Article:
We’re entering age of cloud-based startup ecosystems: Here’s what that means

Everyone knows the Silicon Valley model of startup ecosystems: regions worldwide have sought to replicate it ever since. But startup ecosystems are moving to the cloud, where community and resources can be sourced globally. This has powerful implications.

Some key success factors remain intact. Ecosystems still need a high density of entrepreneurs, investors and mentors; strong, engaged institutions of higher education; frequent activities; strong networks; and a generous culture of “giving back,” particularly from successful entrepreneurs. But, for key stakeholder communities, the shift to cloud-based startup ecosystems changes much else.

Entrepreneurs: They need a stronger focus on digital soft skills, each with evolving best practices. Are you actively learning how to build and lead virtual teams? Thinking about how remote pitches can be shorter, more dynamic, more effective as “stories”? Choosing virtual events more intentionally, setting goals for participation and assessing your performance? Crucially, in this remote, low-trust era, are you intentionally building trust through every interaction?

When talent can be anywhere, leadership becomes tougher. You need to select people who can thrive in virtual environments, where it’s harder to work around a key individual’s failings. And onboarding is more important, because there’s less in-person culture-building. Across the business, you need clearer expectations and greater accountability.

Investors:  They are competing with more funding sources, locally and globally. To access the best deals early, you must work harder to clarify your competitive differentiators — and make sure they’re compelling to the entrepreneurs you target. Step up efforts to support entrepreneurs who move into your region but recognize that the era of investors living near their portfolio companies may be ending.

Five months into the pandemic, 86% of surveyed investors had already closed a deal “100% virtually.” You’ll need to evaluate new opportunities faster and more efficiently; and if geography matters less, being your sector’s smartest, most valuable money matters more.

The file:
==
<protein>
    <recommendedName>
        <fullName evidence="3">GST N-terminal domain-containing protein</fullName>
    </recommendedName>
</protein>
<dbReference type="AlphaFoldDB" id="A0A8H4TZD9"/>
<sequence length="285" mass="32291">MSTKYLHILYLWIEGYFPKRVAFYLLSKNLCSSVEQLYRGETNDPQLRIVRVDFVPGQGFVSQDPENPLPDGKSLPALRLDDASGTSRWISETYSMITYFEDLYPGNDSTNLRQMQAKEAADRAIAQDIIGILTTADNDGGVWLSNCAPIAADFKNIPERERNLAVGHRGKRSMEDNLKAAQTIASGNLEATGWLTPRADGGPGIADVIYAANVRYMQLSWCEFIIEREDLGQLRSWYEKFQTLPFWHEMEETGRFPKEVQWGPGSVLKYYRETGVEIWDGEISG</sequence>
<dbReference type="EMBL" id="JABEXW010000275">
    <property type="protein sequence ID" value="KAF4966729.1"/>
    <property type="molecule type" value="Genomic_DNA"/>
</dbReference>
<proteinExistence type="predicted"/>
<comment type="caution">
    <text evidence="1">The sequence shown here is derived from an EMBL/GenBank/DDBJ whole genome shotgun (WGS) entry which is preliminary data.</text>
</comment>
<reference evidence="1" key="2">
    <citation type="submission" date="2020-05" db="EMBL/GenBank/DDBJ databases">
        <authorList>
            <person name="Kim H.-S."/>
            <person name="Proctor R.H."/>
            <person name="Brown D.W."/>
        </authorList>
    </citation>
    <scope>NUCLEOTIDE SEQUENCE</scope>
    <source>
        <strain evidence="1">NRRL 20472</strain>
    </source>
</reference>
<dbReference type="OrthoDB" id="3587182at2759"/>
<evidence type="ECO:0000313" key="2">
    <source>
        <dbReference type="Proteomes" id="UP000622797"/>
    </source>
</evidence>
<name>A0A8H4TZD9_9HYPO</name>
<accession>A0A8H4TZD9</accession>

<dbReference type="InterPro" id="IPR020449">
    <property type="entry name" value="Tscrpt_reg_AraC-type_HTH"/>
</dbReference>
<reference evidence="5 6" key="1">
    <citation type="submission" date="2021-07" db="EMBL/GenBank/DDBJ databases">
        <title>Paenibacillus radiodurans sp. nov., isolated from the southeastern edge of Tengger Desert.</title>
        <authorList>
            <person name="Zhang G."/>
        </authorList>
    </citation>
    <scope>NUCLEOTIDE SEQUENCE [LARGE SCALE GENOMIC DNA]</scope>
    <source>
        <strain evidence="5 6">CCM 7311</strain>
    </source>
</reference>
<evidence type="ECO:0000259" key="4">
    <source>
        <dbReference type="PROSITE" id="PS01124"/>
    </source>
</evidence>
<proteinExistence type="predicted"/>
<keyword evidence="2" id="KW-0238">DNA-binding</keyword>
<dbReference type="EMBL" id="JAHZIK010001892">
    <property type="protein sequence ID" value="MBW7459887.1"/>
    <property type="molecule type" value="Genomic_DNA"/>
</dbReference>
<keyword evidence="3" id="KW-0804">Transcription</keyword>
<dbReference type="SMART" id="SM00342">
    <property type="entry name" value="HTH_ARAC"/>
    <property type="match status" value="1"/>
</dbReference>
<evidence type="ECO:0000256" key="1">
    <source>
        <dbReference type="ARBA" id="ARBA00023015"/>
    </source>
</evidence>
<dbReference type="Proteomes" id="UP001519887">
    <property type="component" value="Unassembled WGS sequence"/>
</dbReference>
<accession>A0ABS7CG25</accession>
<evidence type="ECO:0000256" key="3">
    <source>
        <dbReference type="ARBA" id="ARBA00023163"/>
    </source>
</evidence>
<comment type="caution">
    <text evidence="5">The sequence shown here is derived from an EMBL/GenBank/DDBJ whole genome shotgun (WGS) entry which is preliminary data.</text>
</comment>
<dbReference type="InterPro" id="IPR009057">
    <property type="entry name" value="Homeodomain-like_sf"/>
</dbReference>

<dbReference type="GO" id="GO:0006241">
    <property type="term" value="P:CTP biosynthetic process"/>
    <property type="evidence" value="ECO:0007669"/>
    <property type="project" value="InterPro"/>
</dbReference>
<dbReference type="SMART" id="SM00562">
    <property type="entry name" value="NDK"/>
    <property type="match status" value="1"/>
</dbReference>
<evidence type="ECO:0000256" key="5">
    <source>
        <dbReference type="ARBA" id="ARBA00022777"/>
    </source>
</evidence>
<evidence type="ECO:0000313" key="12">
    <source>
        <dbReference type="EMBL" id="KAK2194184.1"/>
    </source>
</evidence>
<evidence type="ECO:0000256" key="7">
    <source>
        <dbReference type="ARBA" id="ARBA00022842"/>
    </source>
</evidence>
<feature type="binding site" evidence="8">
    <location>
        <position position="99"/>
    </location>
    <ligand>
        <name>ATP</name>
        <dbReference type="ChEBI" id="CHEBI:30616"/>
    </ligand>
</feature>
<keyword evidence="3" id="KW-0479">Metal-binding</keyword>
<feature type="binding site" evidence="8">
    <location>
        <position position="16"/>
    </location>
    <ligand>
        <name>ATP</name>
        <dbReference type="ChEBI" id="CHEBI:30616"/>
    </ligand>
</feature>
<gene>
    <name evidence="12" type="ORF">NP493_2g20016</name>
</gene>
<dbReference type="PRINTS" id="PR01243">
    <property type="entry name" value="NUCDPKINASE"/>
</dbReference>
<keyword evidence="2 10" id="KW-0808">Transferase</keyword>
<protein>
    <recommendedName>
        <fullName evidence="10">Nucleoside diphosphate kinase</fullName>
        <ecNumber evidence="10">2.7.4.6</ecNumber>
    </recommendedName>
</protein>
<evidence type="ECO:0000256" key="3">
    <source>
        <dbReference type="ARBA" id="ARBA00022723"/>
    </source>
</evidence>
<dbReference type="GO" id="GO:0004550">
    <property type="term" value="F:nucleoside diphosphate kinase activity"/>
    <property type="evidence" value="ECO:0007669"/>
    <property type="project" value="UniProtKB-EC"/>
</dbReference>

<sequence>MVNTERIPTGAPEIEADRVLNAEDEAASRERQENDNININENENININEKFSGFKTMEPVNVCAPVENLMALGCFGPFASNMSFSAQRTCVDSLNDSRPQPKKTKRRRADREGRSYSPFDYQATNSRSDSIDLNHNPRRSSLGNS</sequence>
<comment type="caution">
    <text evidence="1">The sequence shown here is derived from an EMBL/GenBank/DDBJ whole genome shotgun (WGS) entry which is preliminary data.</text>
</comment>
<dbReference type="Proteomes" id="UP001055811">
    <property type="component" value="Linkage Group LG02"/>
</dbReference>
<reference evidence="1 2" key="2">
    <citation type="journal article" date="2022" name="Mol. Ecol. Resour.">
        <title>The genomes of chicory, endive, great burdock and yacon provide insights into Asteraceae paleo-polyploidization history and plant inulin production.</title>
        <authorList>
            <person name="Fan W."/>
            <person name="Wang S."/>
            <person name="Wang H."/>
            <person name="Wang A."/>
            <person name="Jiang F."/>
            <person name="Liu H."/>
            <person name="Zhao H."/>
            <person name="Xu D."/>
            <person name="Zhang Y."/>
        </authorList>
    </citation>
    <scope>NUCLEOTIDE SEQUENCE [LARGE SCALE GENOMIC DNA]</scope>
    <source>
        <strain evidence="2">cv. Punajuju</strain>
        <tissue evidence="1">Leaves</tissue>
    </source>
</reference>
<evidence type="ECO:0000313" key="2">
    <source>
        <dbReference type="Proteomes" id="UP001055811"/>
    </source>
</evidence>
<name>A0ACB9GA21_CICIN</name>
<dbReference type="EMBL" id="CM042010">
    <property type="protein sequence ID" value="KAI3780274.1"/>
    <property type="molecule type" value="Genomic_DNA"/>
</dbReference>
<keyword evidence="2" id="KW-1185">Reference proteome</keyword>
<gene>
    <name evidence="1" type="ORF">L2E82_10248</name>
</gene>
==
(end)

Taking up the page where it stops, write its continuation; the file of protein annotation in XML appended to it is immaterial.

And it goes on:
Higher ed: COVID-19 and the cloud turned the world upside down. Institutions went remote almost overnight and faced new questions about their value when everyone looks like Zoom U. A robust entrepreneurial program can help you attract students, faculty and the community, and build robust networks that sustain you. It can also enable new funding streams through partnerships, tech transfer spinouts and licensing.

Nurture student entrepreneurship by linking it with broader digital ecosystems. By doing so, you widen networks of successful alumni who’ll pay it forward by helping you and your ecosystem succeed. Address diversity and inclusion by clearing paths for nascent entrepreneurs from local and national underserved communities as well as attracting immigrant talent from around the globe. Stand up more sandboxes, bootcamps and accelerators; and mix on-campus and online components in new ways. As you do all this, you build crucial digital soft skills, becoming more agile and collaborative throughout your institution — and beyond.

Governments: They must still control costs. But being competitive isn’t just about tax rates. If it were, Denmark wouldn’t be one of the planet’s most entrepreneur-friendly nations. Look for other ways to give entrepreneurs flexibility to start, grow, exit, repeat and give back. Make it easier to leverage your resources on demand.

When people can work anywhere, they’ll work where they want to be. So, focus relentlessly on quality of life, as rising generations define it. That means schools, culture, diversity, inclusion, transportation, safety, amenities and innovation.

Established corporations: They always have been crucial to startup ecosystems — from HP in California to Bell Labs in New Jersey. They’re still important, but they must resist continuing temptations to reduce innovation funding. Many will face the challenge of balancing local investment with seeking opportunities in emerging innovation hubs. Both offer value, but, as workforces disperse, a company’s sense of being a key local stakeholder may further deteriorate.

Companies will need to be intentional about maintaining socially positive, productive relationships with valuable existing ecosystems, even as they seek virtual opportunities elsewhere.

Entrepreneurial ecosystems: In going virtual, they risk feeling more amorphous, so organizations that prioritize building active communities become even more crucial. These include nonprofits that link emerging entrepreneurs to mentors, advisers, funding and talent. But those organizations will also have to evolve — for instance, running smaller, more frequent events, and experimenting with hybrid digital/in-person offerings.

As ecosystems float free of geographies, deep, rich community grows ever more urgent. Cloud-based startup ecosystems help you access innovation worldwide, but you’ll only get what you put into them. They require more intentional effort — but it can pay off handsomely.